Sarfaq Ittuk Coastal Ferry Trip – Day 2

(From 15 August 2012)

Greetings from 60*43’20”N  46*02’25” W.

I am on Day 2 of my eight-day/seven-night adventure on Sarfaq Ittuk, the coastal ferry operated by Arctic Umiaq Line that goes up and down the west coast of Greenland between Qaqortoq in the south and Ilulissat in the north.  We have reached the southernmost town on the line, Qaqortoq.  The whole trip from end to end is actually only 80 hours (3 nights) but I am doing the equivalent of two full trips.  My itinerary is:

  •  Tuesday 14 August at 13.00 – board ferry in Nuuk (middle point, headed southbound)
  • Wednesday 15 August at 23.59 – arrive in Qaqortoq (southernmost point)
  • Thursday 16 August at 07.00 – depart Qaqortoq (headed northbound)
  • Sunday 19 August at 13.00 – arrive in Ilulissat (northernmost point)
  • Sunday 19 August at 16.30 – depart Ilulissat (headed southbound)
  • Tuesday 21 August at 07.30 – disembark ferry in Nuuk

I am on board Sarfaq Ittuk to conduct interviews with tourists so this is a business trip, but as this is a brand new experience for me (like almost everything else in Greenland), it is hard not to have fun while doing it!  Every five minutes I look out the window and see something that I want to run up to the deck to photograph!

For instance, this morning it was foggy almost the whole way from Paamiut to Arsuk, but in Greenland even the fog can be captivating!  In the morning, I stood on deck at the back of the ship for close to an hour because I simply could not pull myself away.  The only word to describe the feeling was eerie!  I was the only one out there, and the fog was so thick and enveloping that you could hardly see 100 meters (300 feet or so) past the ship.  You certainly could not see land even though it was just right there!  The only sounds were the constant hum of the ship and the rhythmic sloshing of the waves.  Sarfaq Ittuk means the sound the current makes against the boat, so I would say the ship has the perfect name!  Every now and then a large iceberg would go silently by, although most were very small and almost transparent, as if only a few more hours needed to pass before they melted and disappeared completely.  The best part about the morning was a fantastic fog bow over the water.  Now, I have been told a time or two that I have a wild imagination, but I couldn’t help getting lost in a daydream while standing out on the deck.  I was one of the last humans on the planet, and there was just the water, the fog, and the fog bow.  And me!  There was no concept of time or space or anything, and I was not specifically on a boat or in the water.  I was just… there.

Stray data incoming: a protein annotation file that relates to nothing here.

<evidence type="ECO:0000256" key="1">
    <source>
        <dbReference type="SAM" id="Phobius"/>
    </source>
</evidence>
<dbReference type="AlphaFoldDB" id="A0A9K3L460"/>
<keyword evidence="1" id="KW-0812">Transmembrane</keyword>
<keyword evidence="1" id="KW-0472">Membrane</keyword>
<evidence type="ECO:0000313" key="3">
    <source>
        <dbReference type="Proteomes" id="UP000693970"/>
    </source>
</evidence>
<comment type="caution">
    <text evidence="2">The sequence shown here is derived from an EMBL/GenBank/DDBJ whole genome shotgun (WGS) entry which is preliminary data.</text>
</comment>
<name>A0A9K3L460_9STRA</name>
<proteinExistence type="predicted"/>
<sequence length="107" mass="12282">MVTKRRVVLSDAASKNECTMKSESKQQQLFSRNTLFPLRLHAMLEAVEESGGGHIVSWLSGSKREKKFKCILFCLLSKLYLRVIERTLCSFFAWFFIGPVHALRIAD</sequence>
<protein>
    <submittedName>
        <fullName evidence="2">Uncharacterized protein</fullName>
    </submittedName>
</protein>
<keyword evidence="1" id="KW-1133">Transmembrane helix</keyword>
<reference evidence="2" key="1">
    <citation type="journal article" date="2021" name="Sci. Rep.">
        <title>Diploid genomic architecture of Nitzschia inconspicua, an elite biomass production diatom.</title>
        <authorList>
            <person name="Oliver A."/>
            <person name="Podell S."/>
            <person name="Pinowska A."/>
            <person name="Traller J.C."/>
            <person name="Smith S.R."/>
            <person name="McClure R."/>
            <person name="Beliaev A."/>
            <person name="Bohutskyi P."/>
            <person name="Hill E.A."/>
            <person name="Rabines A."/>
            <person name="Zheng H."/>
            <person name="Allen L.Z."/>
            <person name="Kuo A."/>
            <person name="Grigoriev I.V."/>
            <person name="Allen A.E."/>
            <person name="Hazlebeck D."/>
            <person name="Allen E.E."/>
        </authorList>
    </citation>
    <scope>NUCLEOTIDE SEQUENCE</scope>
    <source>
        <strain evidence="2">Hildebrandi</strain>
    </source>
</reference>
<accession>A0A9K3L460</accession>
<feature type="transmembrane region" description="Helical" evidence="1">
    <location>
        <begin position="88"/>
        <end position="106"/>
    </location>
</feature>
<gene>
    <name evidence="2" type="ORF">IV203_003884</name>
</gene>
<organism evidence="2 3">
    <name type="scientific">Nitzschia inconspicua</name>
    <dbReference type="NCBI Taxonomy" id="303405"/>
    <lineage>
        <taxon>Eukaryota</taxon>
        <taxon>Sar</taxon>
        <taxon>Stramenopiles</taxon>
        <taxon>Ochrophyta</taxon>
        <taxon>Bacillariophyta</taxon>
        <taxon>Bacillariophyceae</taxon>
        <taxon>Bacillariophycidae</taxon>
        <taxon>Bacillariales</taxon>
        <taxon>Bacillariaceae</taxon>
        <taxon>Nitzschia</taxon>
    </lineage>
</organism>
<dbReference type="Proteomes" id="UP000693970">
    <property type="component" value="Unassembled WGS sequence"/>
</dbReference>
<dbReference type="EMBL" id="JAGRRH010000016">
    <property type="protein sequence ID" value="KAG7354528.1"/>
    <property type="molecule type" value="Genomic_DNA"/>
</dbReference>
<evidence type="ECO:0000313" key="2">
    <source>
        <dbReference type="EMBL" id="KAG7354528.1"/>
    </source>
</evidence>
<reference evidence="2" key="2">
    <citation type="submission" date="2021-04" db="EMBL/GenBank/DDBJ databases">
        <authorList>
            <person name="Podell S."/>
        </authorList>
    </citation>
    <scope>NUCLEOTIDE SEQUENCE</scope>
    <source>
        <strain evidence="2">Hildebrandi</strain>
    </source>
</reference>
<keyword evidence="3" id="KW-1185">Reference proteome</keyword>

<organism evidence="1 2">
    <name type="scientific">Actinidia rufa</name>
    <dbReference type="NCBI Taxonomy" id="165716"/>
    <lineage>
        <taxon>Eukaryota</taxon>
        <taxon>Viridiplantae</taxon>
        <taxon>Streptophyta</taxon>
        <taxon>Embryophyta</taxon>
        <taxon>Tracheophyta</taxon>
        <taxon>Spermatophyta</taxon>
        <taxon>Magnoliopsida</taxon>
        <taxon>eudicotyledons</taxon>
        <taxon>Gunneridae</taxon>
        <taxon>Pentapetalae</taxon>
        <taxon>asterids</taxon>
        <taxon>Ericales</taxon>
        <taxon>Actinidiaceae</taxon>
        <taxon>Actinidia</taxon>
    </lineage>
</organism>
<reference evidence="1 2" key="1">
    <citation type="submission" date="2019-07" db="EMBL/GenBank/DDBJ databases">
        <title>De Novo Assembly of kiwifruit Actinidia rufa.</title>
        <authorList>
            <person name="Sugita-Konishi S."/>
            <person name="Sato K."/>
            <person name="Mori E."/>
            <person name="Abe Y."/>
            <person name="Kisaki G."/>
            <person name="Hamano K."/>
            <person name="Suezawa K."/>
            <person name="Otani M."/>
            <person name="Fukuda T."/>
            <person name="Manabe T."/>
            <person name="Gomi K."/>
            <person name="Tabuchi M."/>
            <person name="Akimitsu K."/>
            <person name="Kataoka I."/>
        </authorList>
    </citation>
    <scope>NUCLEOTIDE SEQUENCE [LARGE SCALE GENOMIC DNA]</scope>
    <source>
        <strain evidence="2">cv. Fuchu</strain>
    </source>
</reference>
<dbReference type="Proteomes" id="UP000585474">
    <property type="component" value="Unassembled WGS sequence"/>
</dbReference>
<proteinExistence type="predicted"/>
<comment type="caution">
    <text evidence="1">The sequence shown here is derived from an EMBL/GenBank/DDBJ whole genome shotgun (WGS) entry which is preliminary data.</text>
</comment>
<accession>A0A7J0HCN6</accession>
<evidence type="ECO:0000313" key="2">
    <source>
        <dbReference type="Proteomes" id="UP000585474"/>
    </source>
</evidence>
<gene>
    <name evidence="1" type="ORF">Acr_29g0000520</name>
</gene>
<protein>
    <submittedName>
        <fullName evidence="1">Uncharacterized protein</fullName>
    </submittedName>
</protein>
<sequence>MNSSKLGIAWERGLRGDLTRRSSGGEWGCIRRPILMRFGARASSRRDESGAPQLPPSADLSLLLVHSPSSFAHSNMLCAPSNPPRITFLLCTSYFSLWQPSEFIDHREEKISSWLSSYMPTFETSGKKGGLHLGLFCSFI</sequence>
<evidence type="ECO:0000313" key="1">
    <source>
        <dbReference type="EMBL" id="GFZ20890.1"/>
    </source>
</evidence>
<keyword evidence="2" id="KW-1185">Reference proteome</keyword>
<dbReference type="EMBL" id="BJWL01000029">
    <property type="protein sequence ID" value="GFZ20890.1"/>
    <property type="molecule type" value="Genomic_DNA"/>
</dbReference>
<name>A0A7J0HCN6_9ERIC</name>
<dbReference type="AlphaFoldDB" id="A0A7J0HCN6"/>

This whole experience of life on a ship and coming into ports that I have never seen before makes me feel a little bit like an explorer from a time past!  What must the Icelandic Vikings and other explorers have thought when they saw Greenland for the first time?  When they discovered that people lived all along the coast here?  I must admit that it was a cruise tourist who said something in an interview to make me think about this perspective.  He said that he prefers to see a country for the first time by ship rather than by airplane because it is a different understanding.  He could not quite articulate what he wanted to say, but I think he must have shared my same sentiment of exploration!

My room on Sarfaq Ittuk is very nice; I have my own personal Cabin on the third deck close to the Café Sarfaq.  It is quite like a simple hotel room but with a more efficient use of space.  This is a ship, after all!  When I first walked into the room, I had a strong sense of nostalgia.  The room felt just like the cabins on the Amtrak Auto Train that I took several times as a child with my family between Northern Virginia and Disney World in Orlando, Florida.  As a child, the first thing I wanted to do on the train was see what was behind every door, flick all the switches, and test all the features!  I had to resist the urge to do all of that when I got on board Sarfaq Ittuk!  The beds stow during the day to create a nice seating area; there is a little table for playing cards as well as a desk; the bathroom is compact but functional; and there are multiple electrical outlets and even wireless internet for purchase!  All in all, not the worst way to spend seven nights!